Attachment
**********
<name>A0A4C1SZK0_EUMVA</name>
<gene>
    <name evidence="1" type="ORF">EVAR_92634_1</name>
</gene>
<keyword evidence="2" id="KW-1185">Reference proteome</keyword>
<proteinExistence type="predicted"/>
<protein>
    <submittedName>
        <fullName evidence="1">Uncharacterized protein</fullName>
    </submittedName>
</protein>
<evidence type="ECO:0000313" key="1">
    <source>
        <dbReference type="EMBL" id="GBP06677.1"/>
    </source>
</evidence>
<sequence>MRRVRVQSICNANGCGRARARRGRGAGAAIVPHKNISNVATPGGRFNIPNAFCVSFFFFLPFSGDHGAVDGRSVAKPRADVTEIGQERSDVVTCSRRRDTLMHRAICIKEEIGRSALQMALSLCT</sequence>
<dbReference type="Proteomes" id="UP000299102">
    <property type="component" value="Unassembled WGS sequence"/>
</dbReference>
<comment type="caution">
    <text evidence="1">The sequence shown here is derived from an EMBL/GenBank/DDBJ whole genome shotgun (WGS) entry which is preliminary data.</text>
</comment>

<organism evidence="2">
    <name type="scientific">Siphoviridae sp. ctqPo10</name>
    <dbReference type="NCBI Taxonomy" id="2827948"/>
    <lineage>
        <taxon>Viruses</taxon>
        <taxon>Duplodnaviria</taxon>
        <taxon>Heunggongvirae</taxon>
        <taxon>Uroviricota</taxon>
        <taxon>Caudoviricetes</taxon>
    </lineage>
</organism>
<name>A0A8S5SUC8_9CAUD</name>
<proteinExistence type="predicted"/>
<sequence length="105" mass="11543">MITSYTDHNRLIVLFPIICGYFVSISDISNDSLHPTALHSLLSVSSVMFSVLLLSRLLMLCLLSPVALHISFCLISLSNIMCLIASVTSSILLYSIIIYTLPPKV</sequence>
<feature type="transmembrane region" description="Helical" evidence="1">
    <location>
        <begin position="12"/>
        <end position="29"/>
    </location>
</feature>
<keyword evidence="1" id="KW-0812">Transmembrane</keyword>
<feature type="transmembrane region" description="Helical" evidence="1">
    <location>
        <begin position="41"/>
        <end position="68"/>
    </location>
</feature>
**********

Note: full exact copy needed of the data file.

<name>A0A4C1SZK0_EUMVA</name>
<gene>
    <name evidence="1" type="ORF">EVAR_92634_1</name>
</gene>
<keyword evidence="2" id="KW-1185">Reference proteome</keyword>
<proteinExistence type="predicted"/>
<protein>
    <submittedName>
        <fullName evidence="1">Uncharacterized protein</fullName>
    </submittedName>
</protein>
<evidence type="ECO:0000313" key="1">
    <source>
        <dbReference type="EMBL" id="GBP06677.1"/>
    </source>
</evidence>
<sequence>MRRVRVQSICNANGCGRARARRGRGAGAAIVPHKNISNVATPGGRFNIPNAFCVSFFFFLPFSGDHGAVDGRSVAKPRADVTEIGQERSDVVTCSRRRDTLMHRAICIKEEIGRSALQMALSLCT</sequence>
<dbReference type="Proteomes" id="UP000299102">
    <property type="component" value="Unassembled WGS sequence"/>
</dbReference>
<comment type="caution">
    <text evidence="1">The sequence shown here is derived from an EMBL/GenBank/DDBJ whole genome shotgun (WGS) entry which is preliminary data.</text>
</comment>

<organism evidence="2">
    <name type="scientific">Siphoviridae sp. ctqPo10</name>
    <dbReference type="NCBI Taxonomy" id="2827948"/>
    <lineage>
        <taxon>Viruses</taxon>
        <taxon>Duplodnaviria</taxon>
        <taxon>Heunggongvirae</taxon>
        <taxon>Uroviricota</taxon>
        <taxon>Caudoviricetes</taxon>
    </lineage>
</organism>
<name>A0A8S5SUC8_9CAUD</name>
<proteinExistence type="predicted"/>
<sequence length="105" mass="11543">MITSYTDHNRLIVLFPIICGYFVSISDISNDSLHPTALHSLLSVSSVMFSVLLLSRLLMLCLLSPVALHISFCLISLSNIMCLIASVTSSILLYSIIIYTLPPKV</sequence>
<feature type="transmembrane region" description="Helical" evidence="1">
    <location>
        <begin position="12"/>
        <end position="29"/>
    </location>
</feature>
<keyword evidence="1" id="KW-0812">Transmembrane</keyword>
<feature type="transmembrane region" description="Helical" evidence="1">
    <location>
        <begin position="41"/>
        <end position="68"/>
    </location>
</feature>